The decoration is powered exclusively from power-over-Ethernet, with a PIC microcontroller translating Art-Net DMX-over-Ethernet packets into commands for the LED string. The control board is designed from the ground up and includes all the PoE circuitry, and the write-up gives a very thorough introduction to this power source that takes the reader way beyond regarding PoE as simply another off-the-shelf black box. Along the way we see all his code, as well as learn a few interesting tidbits such as the use of a pre-programmed EEPROM containing a unique MAC address.
So if your house has CAT5 wiring and you want an extra dimension to your festive splendour, you’ve officially got a whole year to build your own version. He’s featured here before, with his buzzer to break the Caps Lock habit.
We’re all used to the humble LED as a ubiquitous source of light, but how many of us are aware that these components can also be used as photodiodes? It’s something [Giovanni Blu Mitolo] takes us through as he demonstrates a simple data link using just a pair of LEDs and a couple of Arduinos. It’s a showing off his PJON networking layer, and while you’d need a bit more than a couple of LEDs on breadboards for a real-world application, we still think it’s a neat demonstration.
PJON itself is very much worth a look, being an implementation of a robust and error-tolerant network for Arduinos and other small microcontroller platforms. It has a variety of communication strategies for various different media, and as this LED demonstration shows, its strength is that it’s capable of working through media that other networks would balk at. Whether it’s controlling home automation through metal heating ducts or providing an alternative to LoRa at 433 MHz, it’s definitely worth a second look. We’ve mentioned it before, but remain surprised that we haven’t seen it more often since. Take a look, the video is below the break.
When did you first hear concern expressed about the prospect of explosive growth of the internet resulting in exhaustion of the stock of available IP addresses? About twenty years ago perhaps? All computers directly connected to the internet must have an individual unique address, and the IPv4 scheme used since the 1980s has a 32-bit address space that provides only 4,294,967,296 possibilities. All that growth now means that IPv4 addresses are now in short supply, and this week RIPE, the body which allocates them in Europe, has announced that it no longer has any to allocate. Instead of handing new address blocks they will instead now provide ones that have been relinquished for example by companies that have gone out of business, and parties interested can join a waiting list.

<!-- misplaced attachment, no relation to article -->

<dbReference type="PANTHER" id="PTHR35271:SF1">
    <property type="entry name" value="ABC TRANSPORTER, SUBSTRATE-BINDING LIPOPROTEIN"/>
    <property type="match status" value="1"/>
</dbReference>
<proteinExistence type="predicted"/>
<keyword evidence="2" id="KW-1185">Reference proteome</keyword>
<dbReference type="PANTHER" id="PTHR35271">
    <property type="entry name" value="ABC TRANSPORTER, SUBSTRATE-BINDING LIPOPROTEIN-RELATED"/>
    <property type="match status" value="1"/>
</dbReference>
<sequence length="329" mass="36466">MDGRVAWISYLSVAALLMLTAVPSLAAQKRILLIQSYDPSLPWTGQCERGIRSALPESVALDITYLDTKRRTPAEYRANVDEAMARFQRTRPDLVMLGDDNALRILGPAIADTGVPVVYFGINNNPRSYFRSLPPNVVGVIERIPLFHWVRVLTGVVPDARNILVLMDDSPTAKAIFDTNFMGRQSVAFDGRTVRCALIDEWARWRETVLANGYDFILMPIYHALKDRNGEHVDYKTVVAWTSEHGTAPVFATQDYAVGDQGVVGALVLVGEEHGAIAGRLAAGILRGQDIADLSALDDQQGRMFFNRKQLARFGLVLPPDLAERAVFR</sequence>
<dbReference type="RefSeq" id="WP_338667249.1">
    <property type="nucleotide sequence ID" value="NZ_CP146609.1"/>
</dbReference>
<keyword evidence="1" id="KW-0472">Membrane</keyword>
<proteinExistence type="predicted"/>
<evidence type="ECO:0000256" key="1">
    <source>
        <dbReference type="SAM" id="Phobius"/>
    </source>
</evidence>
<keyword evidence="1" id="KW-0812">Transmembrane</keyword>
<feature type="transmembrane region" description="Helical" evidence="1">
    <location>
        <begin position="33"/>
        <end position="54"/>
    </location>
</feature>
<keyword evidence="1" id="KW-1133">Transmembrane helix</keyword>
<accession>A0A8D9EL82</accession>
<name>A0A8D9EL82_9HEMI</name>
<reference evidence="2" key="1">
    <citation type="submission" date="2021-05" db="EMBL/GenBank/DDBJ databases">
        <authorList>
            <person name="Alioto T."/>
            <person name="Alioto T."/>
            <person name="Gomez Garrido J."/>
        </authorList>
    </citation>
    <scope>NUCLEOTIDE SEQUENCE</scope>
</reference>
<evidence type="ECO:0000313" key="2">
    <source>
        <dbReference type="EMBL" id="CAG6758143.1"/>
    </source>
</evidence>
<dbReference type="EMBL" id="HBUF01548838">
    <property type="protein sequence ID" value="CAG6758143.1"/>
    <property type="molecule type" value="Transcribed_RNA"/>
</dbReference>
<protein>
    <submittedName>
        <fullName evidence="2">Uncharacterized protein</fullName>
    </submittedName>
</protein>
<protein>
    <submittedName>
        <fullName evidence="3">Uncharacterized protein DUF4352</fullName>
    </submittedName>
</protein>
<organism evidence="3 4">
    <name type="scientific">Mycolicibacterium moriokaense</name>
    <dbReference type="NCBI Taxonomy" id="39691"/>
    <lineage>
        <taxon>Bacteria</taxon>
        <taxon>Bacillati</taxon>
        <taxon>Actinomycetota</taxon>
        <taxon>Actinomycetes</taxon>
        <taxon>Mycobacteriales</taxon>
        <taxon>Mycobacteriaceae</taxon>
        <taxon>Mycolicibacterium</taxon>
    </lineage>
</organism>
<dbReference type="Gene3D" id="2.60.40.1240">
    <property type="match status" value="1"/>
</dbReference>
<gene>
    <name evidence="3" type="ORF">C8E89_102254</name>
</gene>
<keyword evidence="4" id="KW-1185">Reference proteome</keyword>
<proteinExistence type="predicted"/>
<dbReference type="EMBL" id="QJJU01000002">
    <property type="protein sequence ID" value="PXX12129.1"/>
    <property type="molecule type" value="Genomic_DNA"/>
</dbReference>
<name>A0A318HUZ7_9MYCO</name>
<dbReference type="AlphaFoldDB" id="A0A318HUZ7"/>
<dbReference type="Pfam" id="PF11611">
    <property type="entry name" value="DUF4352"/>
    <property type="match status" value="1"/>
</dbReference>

Is the Internet dead then? Hardly, because of course IPv6, the replacement for IPv4, has been with us for decades and has a much larger 128-bit address space. The problem is that there is a huge installed base of IPv4 infrastructure which has always been cited as the reason to delay its adoption, so the vast majority of the internet-connected world has remained with IPv4. Even in an IPv4 world there are opportunities to be more efficient in the use of addresses such as the network address translation or NAT that many private networks use to share one address between many hosts, so it’s not quite curtains for your smart TV or IoT light bulb even though the situation will not get any easier.
The mystery comes in why after so many years we still use IPv4 so much. Your home router and millions like it will pick up an IPv4 address from your broadband provider’s pool, and there seems little reason why it can not instead pick up an IPv6 address and contain a gateway between the two. The same goes for addresses outside the domestic arena, and even in out community we find that IPv6 networks at events are labelled as experimental. Perhaps this news will spur the change, but meanwhile we don’t expect to be using an IPv6 address day-to-day very soon.
We know among Hackaday’s readership there will be people close to the coalface when it comes to IPv6 adoption. As always the comments are open, and we’d like to hear your views.
We’re used to extending our network connections and being no longer constrained in our use of Ethernet by proximity to a switch or hub. Our houses routinely contain wireless networks, and of course powerline-Ethernet units passing data over our mains wiring. [Peter Franck] had a similar problem but without the mains power, for a distributed sprinkler system he needed to send Ethernet over DC cables.
The solution is a surprisingly simple one, taking one of those powerline Ethernet units and converting it by removing its mains power section. These devices contain the Ethernet and powerline modem chip with its associated circuitry, and a small switch-mode power supply. He’s removed the power supply and put in a capacitive coupling to the DC cabling, resulting in a relatively inexpensive DC powerline network device.
Powerline Ethernet devices are not without their own issues, for instance they are not popular with radio amateurs due to their effect on the RF noise floor. We’d therefore be curious to see what the RF emissions are like for this hack, but we still think it’s a useful weapon in the armoury as well as something to do with all those surplus powerline Ethernet bricks.